“I had a kind of a traumatic experience from my childhood that inspired my first exhibition of paintings I ever showed as a painter called ‘Rampant.’ I’ve always had a powerfully terrified relationship with nature. I get anxiety sometimes around severe thunderstorms or things like that. When I was around 9 years old, my family took a trip to Florida on vacation. We’re out there and I never had been to Florida; none of my family had ever been that far southeast, and so, culturally, we were out in the ocean hanging out, kind of clueless.
“There was a cloud coming in, and we’re just out there and we see all the locals start going in and we didn’t get into shore quickly enough. We were trying to go through this bottleneck, and it began pouring down rain. I had an umbrella, and I was just trying to get through. Right as we broke through the center of the bottleneck, everything went white and it sounded like a hundred cannons going off at the same time.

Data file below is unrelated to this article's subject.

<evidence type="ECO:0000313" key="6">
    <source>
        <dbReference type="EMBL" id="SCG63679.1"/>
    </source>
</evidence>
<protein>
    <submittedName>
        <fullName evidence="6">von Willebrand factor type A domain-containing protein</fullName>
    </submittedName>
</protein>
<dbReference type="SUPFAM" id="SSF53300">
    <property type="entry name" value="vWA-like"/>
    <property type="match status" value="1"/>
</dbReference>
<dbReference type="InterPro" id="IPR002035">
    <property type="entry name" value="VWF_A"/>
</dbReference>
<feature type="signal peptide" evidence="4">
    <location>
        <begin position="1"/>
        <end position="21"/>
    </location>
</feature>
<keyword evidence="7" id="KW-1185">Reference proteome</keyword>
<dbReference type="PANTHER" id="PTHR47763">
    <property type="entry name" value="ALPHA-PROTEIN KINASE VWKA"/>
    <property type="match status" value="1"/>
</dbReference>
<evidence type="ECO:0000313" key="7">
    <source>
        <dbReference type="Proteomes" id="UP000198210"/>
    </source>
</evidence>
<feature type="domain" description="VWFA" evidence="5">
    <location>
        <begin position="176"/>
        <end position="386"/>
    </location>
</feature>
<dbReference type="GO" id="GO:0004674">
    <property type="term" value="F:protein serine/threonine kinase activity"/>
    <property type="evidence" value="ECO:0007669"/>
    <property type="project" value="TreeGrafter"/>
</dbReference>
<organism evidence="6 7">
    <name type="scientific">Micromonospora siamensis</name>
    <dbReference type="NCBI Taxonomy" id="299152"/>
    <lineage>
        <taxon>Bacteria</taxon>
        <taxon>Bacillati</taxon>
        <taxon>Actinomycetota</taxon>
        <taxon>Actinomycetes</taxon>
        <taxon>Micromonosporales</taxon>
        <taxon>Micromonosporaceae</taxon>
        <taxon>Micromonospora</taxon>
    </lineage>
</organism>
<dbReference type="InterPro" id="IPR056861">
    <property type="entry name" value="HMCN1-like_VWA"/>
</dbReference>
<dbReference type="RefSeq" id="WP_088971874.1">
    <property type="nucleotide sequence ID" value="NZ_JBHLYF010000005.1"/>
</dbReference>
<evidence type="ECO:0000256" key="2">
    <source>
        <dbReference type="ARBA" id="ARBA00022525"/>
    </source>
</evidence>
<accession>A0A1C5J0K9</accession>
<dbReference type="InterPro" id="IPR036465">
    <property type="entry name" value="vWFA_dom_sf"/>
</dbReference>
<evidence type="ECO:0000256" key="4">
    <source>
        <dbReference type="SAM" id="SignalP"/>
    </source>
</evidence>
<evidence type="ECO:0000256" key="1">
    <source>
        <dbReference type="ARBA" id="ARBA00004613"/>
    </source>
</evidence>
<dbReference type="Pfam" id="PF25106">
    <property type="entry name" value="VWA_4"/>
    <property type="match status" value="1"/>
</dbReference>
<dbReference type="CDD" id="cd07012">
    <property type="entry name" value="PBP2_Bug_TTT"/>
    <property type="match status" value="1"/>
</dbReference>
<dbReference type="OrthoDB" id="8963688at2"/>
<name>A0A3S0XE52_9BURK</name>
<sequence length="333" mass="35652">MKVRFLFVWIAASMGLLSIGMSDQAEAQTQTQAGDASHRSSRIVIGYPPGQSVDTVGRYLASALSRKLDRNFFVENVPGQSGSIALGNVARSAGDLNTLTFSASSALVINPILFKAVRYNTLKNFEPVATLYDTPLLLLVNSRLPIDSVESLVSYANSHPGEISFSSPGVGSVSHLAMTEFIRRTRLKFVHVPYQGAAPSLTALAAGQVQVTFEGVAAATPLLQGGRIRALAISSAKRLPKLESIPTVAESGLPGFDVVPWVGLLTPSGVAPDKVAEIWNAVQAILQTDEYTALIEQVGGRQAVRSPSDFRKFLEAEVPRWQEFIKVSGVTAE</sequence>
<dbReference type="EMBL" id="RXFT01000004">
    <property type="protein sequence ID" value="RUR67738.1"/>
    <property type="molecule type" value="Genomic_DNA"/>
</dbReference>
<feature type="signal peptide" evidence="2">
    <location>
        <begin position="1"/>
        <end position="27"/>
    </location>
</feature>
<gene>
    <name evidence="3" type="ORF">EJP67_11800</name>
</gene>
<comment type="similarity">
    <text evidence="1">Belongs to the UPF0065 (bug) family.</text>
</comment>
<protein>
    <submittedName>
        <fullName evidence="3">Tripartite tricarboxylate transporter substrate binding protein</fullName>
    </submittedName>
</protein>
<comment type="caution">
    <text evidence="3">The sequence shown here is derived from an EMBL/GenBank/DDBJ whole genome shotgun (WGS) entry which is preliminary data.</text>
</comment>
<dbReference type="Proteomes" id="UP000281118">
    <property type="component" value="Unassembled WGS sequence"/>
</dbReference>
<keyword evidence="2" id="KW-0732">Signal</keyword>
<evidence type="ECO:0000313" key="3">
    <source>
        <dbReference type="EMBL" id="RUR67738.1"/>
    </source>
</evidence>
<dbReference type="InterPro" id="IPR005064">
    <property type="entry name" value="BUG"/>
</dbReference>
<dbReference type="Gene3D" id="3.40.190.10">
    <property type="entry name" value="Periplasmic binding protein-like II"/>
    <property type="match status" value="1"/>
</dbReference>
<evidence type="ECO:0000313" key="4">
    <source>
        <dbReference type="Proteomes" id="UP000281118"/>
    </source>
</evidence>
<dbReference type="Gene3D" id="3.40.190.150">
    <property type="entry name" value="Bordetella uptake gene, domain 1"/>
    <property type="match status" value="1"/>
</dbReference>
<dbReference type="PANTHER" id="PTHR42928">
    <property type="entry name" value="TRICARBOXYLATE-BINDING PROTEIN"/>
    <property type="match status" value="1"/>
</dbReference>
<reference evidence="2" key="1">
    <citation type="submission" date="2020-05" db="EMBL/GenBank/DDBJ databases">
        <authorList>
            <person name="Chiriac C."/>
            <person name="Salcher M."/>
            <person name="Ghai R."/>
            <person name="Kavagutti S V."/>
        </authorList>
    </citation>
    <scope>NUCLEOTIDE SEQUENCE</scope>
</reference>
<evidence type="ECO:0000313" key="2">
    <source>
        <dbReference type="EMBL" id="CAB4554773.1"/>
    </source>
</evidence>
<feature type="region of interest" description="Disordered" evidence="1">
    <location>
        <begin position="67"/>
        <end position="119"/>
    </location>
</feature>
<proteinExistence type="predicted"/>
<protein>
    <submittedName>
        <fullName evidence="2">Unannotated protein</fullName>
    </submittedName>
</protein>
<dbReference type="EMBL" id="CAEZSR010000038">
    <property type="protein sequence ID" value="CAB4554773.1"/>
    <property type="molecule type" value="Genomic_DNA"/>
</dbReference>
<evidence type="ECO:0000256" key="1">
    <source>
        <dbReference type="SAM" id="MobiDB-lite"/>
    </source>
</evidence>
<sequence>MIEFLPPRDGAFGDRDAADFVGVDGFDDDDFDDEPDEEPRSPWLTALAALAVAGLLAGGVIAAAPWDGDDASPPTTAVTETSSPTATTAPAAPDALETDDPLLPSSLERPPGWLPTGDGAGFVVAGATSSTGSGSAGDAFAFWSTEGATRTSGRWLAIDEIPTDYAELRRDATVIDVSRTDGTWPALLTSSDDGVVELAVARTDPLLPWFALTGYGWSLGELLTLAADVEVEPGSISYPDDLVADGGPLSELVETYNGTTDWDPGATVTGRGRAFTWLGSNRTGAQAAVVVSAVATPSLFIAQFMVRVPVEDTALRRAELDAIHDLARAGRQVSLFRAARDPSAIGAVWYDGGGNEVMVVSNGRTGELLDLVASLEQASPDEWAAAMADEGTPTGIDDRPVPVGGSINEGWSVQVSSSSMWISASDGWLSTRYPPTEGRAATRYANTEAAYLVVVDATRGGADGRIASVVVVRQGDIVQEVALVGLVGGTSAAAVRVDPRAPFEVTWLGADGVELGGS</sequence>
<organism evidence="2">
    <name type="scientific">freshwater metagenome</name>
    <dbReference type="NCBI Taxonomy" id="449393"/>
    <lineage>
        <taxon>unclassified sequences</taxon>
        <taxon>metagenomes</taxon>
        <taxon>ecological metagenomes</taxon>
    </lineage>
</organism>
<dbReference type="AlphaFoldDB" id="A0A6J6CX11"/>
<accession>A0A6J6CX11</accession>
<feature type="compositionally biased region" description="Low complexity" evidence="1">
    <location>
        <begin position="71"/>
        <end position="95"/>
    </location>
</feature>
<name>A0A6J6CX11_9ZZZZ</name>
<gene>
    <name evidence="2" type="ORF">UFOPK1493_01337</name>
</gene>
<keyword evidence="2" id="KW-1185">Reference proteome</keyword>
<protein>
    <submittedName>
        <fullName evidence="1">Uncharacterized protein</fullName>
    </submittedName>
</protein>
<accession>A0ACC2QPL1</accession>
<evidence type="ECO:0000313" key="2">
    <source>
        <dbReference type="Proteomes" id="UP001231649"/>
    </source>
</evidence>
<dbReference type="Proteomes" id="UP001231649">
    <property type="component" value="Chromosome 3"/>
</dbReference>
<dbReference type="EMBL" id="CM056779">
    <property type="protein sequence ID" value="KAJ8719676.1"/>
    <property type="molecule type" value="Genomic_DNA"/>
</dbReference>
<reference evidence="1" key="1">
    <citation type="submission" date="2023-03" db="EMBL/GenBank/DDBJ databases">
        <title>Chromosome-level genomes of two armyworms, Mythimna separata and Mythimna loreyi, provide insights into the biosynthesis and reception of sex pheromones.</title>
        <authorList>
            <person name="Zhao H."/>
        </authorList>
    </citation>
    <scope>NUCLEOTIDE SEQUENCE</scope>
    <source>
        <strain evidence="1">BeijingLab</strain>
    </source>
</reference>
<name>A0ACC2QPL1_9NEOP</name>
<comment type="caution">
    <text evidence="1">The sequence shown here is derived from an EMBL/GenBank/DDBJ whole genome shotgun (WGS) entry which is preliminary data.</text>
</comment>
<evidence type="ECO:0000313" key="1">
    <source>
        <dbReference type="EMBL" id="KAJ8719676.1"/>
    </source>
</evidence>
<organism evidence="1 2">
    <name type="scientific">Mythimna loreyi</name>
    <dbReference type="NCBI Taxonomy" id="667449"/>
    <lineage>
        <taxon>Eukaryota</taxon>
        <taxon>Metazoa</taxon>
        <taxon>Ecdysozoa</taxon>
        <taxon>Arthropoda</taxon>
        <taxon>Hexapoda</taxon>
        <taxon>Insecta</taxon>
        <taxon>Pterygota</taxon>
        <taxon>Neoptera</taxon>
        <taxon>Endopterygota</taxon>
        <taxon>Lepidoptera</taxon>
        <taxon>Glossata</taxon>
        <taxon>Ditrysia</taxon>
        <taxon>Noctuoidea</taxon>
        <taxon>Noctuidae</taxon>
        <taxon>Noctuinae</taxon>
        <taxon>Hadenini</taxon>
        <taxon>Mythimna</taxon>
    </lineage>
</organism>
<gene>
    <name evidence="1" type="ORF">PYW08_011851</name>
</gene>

“A lightning bolt struck from about me to you and hit a tree close to where we were passing. There was a man standing under it. He got absolutely fried. I got knocked on my on my backside, and when I got up, I mean… My ears were ringing and when I sat back up, this man was as black as your shirt. He was charred; just white teeth, smoking, and it was one of those moments where I saw it enough to register and to let that sink in.
“My dad quickly grabbed me and picks me up by my shoulders and we got to the car and we found out later that guy, he didn’t make it. Ever since then, I’ve always had this terrified respect of Nature, and a lot of my work is kind of brought out of that. I love nature and I love being outdoors, but this idea of storminess and power, sometimes I don’t even have the right words to describe it. A lot of painting is like that for me; it comes when I don’t have the words to describe what I’m feeling and it’s another form of communication for me.”